Transmitting signals over long distances was one of the greatest triumphs of 19th-Century inventors. Yet even their ingenuity failed to solve the ultimate challenge: the transmission of clear sound and images. Many tried, leading to a long list of supposed ‘pioneers’ of television, the most famous being the Scottish inventor John Logie Baird. In January 1926 he gave the first-ever demonstration of the transmission of moving images, and by 1929 Baird was selling ‘Televisor’ sets for £25 – equivalent to £1,500 today. Baird’s design offered small, flickering, black-and-white images and involved the use of a spinning, perforated disk invented in 1894 by German engineer Paul Nipkow that scanned images for transmission as electrical signals.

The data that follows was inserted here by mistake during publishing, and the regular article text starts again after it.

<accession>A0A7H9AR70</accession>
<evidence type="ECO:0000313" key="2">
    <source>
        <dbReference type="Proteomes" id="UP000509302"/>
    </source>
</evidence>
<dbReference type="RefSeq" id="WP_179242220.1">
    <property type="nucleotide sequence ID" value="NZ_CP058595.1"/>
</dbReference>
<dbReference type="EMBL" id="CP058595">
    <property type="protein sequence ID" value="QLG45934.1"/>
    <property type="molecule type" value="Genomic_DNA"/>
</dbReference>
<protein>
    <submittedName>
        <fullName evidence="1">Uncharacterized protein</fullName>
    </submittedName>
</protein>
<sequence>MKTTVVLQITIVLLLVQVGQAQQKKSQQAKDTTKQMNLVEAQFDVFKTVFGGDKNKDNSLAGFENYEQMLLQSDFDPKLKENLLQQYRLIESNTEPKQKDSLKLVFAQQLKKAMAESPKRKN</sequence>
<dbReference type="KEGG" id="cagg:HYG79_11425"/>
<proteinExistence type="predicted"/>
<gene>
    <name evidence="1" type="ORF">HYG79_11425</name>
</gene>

The technology needed to give television its mass appeal is generally credited to the brilliant American inventor Philo Farnsworth. While still a teenager, he realised that emerging electronic technology could scan images far faster and more finely than any mechanical device, and in 1927 demonstrated the first electronic television. A bitter patent dispute with the US electronics company RCA then broke out. Despite ultimately winning and being awarded a settlement plus royalties, Farnsworth and his key role in the invention of television are now largely forgotten.